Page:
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American Vampire #1 Review

Written by Niam Suggitt on Friday, March 19 2010 and posted in Reviews
Stephen King's writing a Vampire comic, so what? Find out it's any good in the only review that matters, the one from the Outhouse!

American Vampire #1

‘Big Break’ and ‘Bad Blood’

Snyder, Albuquerque and King

DC/Vertigo

$3.99

 

For the last few years, the Vampire has been the horror staple above all others, everywhere you look there’s a new take on the filthy bloodsuckers, Vampires in the arctic circle, Vampires on the moon, and of course, Vampires in love.

 

The likes of Twilight and True Blood have changed the Vampire from an archetype of horror and violence, to one of romance and longing. And in some ways it works, the immortality thing is a good hook for romance, but it’s kind of wussy, I find myself longing for a take on Vampires that’s a bit darker, a bit more, well,blood-thirsty. And in Vertigo’s big new series American Vampire I think I’ve got my wish. These vampires are tough and scary and violent. They don’t bloody well sparkle. And most of all, they are American.

 

The Vampire has largely been a European myth, Dracula came from Transylvania, he went to Britain, Nosferatu is German, Cassidy from Preacher is Irish. But in this book,Scott Snyder and Stephen King (more on him later) are attempting to make Vampires part of American mythology, and I think they largely succeed. The two stories in this debut issue deal with singularly American stories and experiences, the American West, and the birth of Hollywood.

 

Novelist Scott Snyder provides the Hollywood story, and he does a great job, I’m a sucker for stories set in ‘the Golden Age of Hollywood’, there’s something about the period I find incredibly evocative, it’s a time with so much going on, and so much of how we currently experience culture was established back then. The story of Pearl is in some ways clichéd, she’s a young ingénue who left home in the sticks (this time near Topeka) to make it in the movies, but finds it more difficult than she thought. But Snyder adds enough to make it interesting, and more than just Vampires. Pearl is already a strong character to me, she works hard and seems to take life seriously, but the story of her tattoo indicates a wilder side. I can’t wait to see how her descent into Vampirism changes her, and if she becomes as unrepentant and sinister as BD Bloch, the Hollywood media mogul Vampire who, in Buffyian terms ‘sired’ her.

 

The second story comes, of course, from Stephen King, a fact that’s pretty damn exciting, King is one of the most popular (and actually one of the best) novelists working today, and although we’ve seen some of his novels released as comics over at Marvel, he wasn’t actually writing them, which makes this his first actual comics work. Added to that, this is the guy who wrote ‘Salem’s Lot, so he knows his Vampires. King’s story is a Vampire Western, wherein notorious outlaw Skinner Sweet is arrested by the Pinkertons,but his gang are out to rescue him, and it all ends with bloody fangs. I hate to say it, but you can definitely tell that this is King’s first time writing comics, some of the scene transitions are a little clunky, he introduces a narrator and then kind of forgets about it. But it’s still Stephen King, the man can turn a fucking phrase, the man can write dialogue, and the man can do character work better than anyone else. Skinner Sweet, like Pearl already feels like a strong character.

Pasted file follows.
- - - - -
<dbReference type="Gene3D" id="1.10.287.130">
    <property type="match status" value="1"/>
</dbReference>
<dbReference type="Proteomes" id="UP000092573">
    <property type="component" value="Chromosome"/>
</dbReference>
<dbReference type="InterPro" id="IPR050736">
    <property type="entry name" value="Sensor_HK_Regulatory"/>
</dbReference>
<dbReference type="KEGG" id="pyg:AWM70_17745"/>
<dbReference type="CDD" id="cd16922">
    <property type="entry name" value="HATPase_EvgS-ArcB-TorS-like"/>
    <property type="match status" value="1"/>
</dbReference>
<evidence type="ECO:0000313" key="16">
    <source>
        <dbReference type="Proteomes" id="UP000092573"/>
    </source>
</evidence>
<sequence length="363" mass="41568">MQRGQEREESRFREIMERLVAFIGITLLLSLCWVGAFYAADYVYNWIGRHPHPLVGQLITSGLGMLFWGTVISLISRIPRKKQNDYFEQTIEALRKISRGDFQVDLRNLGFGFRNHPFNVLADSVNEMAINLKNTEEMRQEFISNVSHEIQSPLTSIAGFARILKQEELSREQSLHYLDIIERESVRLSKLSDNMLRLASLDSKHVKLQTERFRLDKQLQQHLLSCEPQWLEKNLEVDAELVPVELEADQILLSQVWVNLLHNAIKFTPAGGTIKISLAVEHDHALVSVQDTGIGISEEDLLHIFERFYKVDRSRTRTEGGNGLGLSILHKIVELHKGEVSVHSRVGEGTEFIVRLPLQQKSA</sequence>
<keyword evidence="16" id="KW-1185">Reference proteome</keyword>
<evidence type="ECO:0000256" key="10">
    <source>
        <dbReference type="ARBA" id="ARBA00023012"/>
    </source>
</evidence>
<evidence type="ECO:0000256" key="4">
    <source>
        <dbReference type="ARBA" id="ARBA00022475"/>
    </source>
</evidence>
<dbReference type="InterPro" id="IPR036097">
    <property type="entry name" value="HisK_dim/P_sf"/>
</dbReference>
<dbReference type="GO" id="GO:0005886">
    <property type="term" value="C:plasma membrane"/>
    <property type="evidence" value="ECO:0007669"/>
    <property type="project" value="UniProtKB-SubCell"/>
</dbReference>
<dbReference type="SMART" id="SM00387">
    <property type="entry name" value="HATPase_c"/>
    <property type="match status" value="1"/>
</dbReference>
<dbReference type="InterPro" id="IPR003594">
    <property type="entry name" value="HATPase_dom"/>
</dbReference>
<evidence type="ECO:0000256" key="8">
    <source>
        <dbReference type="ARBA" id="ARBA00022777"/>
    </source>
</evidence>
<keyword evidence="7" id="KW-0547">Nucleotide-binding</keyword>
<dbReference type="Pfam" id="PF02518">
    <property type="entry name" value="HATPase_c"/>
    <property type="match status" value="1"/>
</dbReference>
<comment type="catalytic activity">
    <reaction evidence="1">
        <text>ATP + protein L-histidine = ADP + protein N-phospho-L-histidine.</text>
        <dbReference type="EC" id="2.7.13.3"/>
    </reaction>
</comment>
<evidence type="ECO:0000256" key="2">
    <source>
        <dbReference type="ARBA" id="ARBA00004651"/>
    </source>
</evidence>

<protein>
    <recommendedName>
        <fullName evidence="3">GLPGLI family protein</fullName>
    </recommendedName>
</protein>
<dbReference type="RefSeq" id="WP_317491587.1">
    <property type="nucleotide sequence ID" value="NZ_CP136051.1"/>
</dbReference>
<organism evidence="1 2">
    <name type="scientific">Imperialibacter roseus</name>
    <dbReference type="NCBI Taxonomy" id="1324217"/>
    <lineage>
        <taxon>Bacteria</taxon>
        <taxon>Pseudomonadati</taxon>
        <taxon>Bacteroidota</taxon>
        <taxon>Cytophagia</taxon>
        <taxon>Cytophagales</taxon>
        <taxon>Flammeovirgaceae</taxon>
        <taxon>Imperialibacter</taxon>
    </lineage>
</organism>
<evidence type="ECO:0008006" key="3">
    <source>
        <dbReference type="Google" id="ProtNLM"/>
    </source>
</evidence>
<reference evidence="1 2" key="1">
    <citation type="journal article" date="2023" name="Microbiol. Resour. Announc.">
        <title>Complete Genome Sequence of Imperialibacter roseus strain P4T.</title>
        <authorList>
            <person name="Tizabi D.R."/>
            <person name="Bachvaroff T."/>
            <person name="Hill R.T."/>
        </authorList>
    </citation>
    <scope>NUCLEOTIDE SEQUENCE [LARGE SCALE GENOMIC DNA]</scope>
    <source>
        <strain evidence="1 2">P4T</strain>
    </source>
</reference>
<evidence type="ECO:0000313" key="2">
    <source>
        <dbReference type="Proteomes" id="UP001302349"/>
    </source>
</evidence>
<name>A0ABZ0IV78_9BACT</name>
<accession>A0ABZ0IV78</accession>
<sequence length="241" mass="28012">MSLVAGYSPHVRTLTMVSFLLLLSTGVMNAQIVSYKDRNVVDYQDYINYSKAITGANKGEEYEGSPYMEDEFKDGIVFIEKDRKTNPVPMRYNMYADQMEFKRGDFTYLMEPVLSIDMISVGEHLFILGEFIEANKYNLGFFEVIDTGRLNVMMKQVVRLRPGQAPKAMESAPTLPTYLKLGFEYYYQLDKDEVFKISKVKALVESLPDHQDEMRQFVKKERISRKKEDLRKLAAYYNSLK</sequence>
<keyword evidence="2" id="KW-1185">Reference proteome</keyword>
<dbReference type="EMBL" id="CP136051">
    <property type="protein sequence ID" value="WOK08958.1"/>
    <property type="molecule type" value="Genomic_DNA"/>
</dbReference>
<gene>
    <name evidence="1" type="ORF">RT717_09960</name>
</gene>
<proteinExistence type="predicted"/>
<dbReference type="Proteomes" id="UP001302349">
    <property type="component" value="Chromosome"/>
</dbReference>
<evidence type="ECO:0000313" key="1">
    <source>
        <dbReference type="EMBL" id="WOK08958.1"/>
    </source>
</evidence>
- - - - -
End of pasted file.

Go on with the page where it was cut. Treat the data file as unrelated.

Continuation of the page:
I may have found Snyder’s story technically better, but they do need each other, Skinner appears in Pearl’s story, and the two timelines obviously connect. Snyder and King are creating a new American history through the lens of Vampires, and it’ll be interesting to see where it all goes.

 

On first look,choosing Rafael (should’a taken the left turn at) Albuquerque to illustrate a horror comic may seem like an odd choice. This is the guy from Blue Beetle for god’s sake! A teen superhero comic, one of the few beacons of light in the DCU! But it works, it really does. Albuquerque can really turn on the scares, the scene where Bloch and the other Vampires confront Pearl is damn scary, and the opening few pages are creepy too. But he can also handle the light, bright Hollywood scenes. I particularly liked how he alternated his style eeeeever-so-slightly for the Skinner Sweet story; the Western is scratchier, dustier. But it’s still the same artist, and the same world. It’s the sort of thing JH Williams does,or Darwyn Cooke. Is Albuquerque at that level? Not yet, but he’s getting there,this is a wonderful looking comic.

 

American Vampire is a strong, meaty debut issue, it introduces two very compelling characters, a new take on a storied old myth, and commits itself to it’s American mission honourably. There are a few teething issues that always come when novelists make the switch to comics, but King and Snyder’s quality shines through. If the sparkly bullshit has turned you off our fanged friends, American Vampire is very much work a look. And hey, if you do like Twilight, then Skinner Sweet is a pretty handsome dude.

 

American Vampire #1 is out now in all good comic shops (and some bad ones too probably)


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About the Author - Niam Suggitt


Niam Suggitt, Punchy to his friends, is the most humblest of all the Outhouse writers.  His easy going manner and ability to see and recognize the point of views of those who he disagrees with has made him one of the most sought after members of our community to resolve conflicts.  Although he likes all of you, and considers everyone to be his friend, Punchy would prefer you use “Niam Suggitt” when quoting him for the front cover blurb on your book.  Follow this wonder of a man at @NiamSuggitt, if you want to, he’s cool with you either way.

 


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